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Principal Says Banning Sugar Made Students Smarter
Jonathan Serrie
January 30, 2009

A suburban Atlanta school principal claims to have a simple solution to improve test scores, reduce discipline problems and improve student health: ban sugar.

"My personal health challenges inspired this," said Yvonne Sanders-Butler, who once suffered from obesity and severe high blood pressure.

For the past ten years, the now-trim principal has required students at Browns Mill Elementary in Lithonia to participate in daily physical exercise and eat healthy foods. Her school enforces a strict ban on sugar.

"I just think it's a great idea," said Kimberly Morcroft, who was politely turned away as she attempted to deliver cupcakes to the school in celebration of her daughter's 10th birthday. "She dropped a pant size just from last year to this one," Morcroft said, smiling at her daughter.

According to Butler, standardized test scores increased 15 percent at the school within the first year of the program. She said discipline problems decreased by 23 percent. Student health has improved and obesity at the school has been virtually eliminated.

"For me, it was not just about educating children about reading, writing and arithmetic," Butler said. "If these people were going to be successful, I had to ensure that they were going to be healthy."

Initially, Butler's sugar-free program faced resistance from skeptics who feared it would bust tight school budgets. The principal said she paid nutrition experts, who revamped the school cafeteria menu, out of her own pocket. And ordering the new food items in bulk ended up saving money.

"In nine years, we have saved $425,000," Butler said. "We've done that not by cutting back but actually by having more fruits and vegetables."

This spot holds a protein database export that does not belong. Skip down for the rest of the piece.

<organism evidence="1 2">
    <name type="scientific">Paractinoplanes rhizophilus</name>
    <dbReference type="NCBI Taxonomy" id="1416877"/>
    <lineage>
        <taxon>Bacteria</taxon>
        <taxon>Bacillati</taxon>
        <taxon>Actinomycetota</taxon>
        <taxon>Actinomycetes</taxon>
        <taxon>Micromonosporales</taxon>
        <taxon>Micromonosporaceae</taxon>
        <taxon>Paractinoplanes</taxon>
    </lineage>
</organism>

Seventeen other Atlanta-area schools have implemented the program, and Butler said she has received hundreds of calls from educators and health officials around the world wanting to learn more about her "sugar-free zone."

The program is even popular with students, who rave about carrots and cauliflower with the same enthusiasm children at other schools talk about cupcakes and candy bars.

"I love broccoli," said 5th grader Ryani Durham. "Most kids don't. But I'm one of those kids who loves broccoli."


I congratulate you on your efforts to remove "sugar" from your diet. Many don't truly appreciate how hard that is until they try to do it themselves. "Sugar," and by that I mean the refined stuff, in my mind should be thought of as a drug.
Regarding sweetener options:
1-The ideal is to wean your sweet tooth from the excessively sweet flavor of concentrated sweeteners of any sort, natural or otherwise. This just takes time. In time, after abandoning the concentrates, you will come to appreciate the sweetness of an apple or peach, etc.
2-Honey can vary dramatically. You want the raw kinds. Honey I believe can be thought of as much more than a sweetener, it is a legitimate super food. And be sure you don't heat it.
Also get to know the provider of the honey, some less than legit producers will actually feed their bees table sugar.
3-For the occasional addition of sweetness you can use Stevia. However, please note that we really don't know what the long term effects of consuming Stevia are so use only once in a while. Also try to find the purest Stevia you can. I had been using one brand that cut their Stevia with maltodextrin, only to come to the conclusion their malto contained MSG.

A friend has been studying the side effects of Aspartame as a sweetener and has suggested that I
use sugar instead. I do not use any artificial
sweetener in coffee, tea, or cereal that contains
Aspertame. I am now suspicious of SPLENDA with
it's Sucralose. Is there a safe sweetener other
than honey or is it still just liquid sugar? How
can we trust the Food and Drug Administration who
really missed the boat when some peanut butter that
was sent to Canada was sent back because of a putrid odor and unknown rotted debris to the Peanut Company who sent it and the FDA knew of the
shabby and unclean equiment in the factory but did

I am all for cutting out all sugar but keep looking for a safe and adequate sustitute.